On Tuesday, Supersport released a report on the now-infamous Ashwin Willemse walkout and racism accusations at the television studios. In May, Willemse walked off the set of the station accusing Nick Mallett and Naas Botha of patronising him. The independent review found that the conduct of Mallett and Botha “does not manifest naked racism”. However, the major focus seems to have shifted to why Willemse did not take part in the review. The review was conducted by advocate Vincent Maleka with the assistance of Wits University’s Professor Adam Habib.
On Wednesday, Radio 702’s Joanne Joseph interviewed Willemse’s lawyer Nqobizitha Mlilo about Willemse reportedly taking Supersport to the Equality Court. Mlilo confirmed that they would be pursuing that route if planned talks with Supersport break down.
Joseph grilled Mlilo around why Willemse did not take part in the Supersport review with Mlilo repeatedly saying that the former Springbok player did not take part because he viewed the process as being flawed as well there not being a legal precedent for the review. Mlilo says the problem with the process arose because Supersport had released a statement before the review has even commenced saying that racism had not been involved. There was also no clear outline around what the legality of the review was.
During the interview, Mlilo questioned the fact the report only looked at the on-air incident, saying it was just the straw that broke the camel’s back. Mlilo said Willemse had faced many incidents which he reported and yet Supersport did not take any action about those.
Joseph then asked Mlilo: “Do you not think he could have used this as an opportunity to go on the record and speak for the cause if he felt that aggrieved about it? And has he not let black people down in general by not doing that?”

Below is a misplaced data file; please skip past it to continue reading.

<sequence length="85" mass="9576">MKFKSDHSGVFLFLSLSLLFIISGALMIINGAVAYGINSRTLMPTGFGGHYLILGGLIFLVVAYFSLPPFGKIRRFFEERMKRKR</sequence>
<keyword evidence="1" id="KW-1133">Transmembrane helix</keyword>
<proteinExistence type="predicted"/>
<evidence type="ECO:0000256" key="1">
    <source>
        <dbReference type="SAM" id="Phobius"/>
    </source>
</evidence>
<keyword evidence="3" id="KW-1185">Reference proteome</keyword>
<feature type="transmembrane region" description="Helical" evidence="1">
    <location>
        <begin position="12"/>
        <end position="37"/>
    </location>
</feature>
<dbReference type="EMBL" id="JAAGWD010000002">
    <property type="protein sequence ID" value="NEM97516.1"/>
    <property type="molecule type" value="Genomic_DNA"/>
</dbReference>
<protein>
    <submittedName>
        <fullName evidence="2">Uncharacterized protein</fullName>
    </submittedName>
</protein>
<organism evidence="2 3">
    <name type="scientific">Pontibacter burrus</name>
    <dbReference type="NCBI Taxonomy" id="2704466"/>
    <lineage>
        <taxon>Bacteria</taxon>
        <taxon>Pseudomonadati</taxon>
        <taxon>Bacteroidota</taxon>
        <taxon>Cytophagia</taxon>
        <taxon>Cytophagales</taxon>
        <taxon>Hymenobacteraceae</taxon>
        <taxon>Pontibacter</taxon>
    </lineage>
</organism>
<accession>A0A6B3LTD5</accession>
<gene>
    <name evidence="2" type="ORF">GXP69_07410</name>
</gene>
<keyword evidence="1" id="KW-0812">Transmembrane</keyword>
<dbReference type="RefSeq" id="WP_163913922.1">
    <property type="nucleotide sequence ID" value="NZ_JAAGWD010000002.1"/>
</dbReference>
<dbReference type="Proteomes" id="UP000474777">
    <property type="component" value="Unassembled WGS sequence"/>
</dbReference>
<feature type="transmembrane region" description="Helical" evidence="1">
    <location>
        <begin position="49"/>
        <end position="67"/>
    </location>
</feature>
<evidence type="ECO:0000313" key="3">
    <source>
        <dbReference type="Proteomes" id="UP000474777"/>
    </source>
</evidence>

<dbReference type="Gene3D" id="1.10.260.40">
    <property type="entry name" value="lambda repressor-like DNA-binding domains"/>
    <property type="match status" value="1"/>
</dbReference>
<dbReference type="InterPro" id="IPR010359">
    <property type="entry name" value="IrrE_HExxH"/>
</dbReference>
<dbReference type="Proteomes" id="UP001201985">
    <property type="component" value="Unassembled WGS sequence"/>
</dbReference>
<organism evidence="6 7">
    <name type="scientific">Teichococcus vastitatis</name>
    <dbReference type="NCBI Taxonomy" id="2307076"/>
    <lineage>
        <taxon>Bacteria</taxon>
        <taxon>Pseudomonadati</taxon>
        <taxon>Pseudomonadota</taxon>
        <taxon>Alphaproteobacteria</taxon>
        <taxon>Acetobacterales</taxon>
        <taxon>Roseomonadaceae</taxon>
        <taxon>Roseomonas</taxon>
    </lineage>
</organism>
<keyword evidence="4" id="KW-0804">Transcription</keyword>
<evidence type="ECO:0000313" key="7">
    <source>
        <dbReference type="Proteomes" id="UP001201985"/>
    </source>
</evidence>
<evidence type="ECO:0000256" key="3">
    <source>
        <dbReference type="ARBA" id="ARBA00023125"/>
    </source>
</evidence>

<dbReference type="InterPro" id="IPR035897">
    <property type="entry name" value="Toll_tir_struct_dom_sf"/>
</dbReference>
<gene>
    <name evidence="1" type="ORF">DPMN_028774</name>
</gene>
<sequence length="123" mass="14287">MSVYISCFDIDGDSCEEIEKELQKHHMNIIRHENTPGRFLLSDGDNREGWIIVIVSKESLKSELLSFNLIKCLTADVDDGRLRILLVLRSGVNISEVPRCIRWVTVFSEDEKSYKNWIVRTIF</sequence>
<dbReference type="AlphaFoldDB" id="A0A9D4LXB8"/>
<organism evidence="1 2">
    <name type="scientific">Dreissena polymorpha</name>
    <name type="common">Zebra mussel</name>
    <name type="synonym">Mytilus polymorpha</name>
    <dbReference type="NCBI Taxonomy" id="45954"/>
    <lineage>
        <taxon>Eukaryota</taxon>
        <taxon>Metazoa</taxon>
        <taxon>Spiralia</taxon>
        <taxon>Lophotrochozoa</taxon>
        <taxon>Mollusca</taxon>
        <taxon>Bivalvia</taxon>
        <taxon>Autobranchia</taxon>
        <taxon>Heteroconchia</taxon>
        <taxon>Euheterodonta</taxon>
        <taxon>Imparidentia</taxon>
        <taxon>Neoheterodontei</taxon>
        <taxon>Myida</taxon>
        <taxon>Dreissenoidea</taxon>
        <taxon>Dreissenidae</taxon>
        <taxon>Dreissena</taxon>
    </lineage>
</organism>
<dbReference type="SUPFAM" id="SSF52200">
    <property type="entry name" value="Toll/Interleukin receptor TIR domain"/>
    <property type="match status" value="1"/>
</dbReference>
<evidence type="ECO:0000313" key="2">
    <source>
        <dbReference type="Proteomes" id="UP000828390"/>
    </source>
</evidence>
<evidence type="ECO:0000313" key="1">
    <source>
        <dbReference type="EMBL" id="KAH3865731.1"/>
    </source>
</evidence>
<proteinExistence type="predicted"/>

Mlilo replied to her saying that no one can prescribe how Willemse should have responded to what happened when he felt patronised and that it was a personal matter.
And therein lies the main problem with this whole issue which has been prevalent from the beginning. Joseph’s questions form part of a large group of people who questioned Willemse’s actions asking why he didn’t take a stand and speak out sooner or did not speak out now about what was happening at Supersport. There are many problems with that kind of thinking but there are several main issues which can be picked out. Firstly, by shifting the narrative from the actual racism to the person who has experienced the racism completely absolves racists of the behaviour. The entire conversation in the country is now around Willemse and yet Mallett and Botha have been forgotten. There have been no questions asked about what they did in the situation and what they have reportedly been doing throughout all their interactions with Willemse. There have been no interrogations about their behaviour and what they did.
Yet, Willemse is being questioned and judged for how he acted. And therein lies the second problem: when black people and people of colour are subjected to racism, there is an expectation that they should react in a certain way. And supposedly Willemse did not react in the appropriate manner. Black people and people of colour are expected to just suck it up, smile and turn the cheek. However, if you react like Willemse, then that’s not the correct way and you will be judged for that behaviour. Joseph’s comments about how Willemse should have spoken up for the “cause” is so disingenuous. Racists are always granted the right to be judged on their own actions and yet those who are victims of racism are expected to be spokespeople of all people who have experienced racism.
Willemse has not “let down” black people. He reacted to a situation where he had had enough of being treated in a certain way. Most black people and people of colour have experienced racism in some form of the other whether it is subtle or overt. No one, not even a fellow person of colour can dictate to a victim of racism how they should and that includes Joanne Joseph.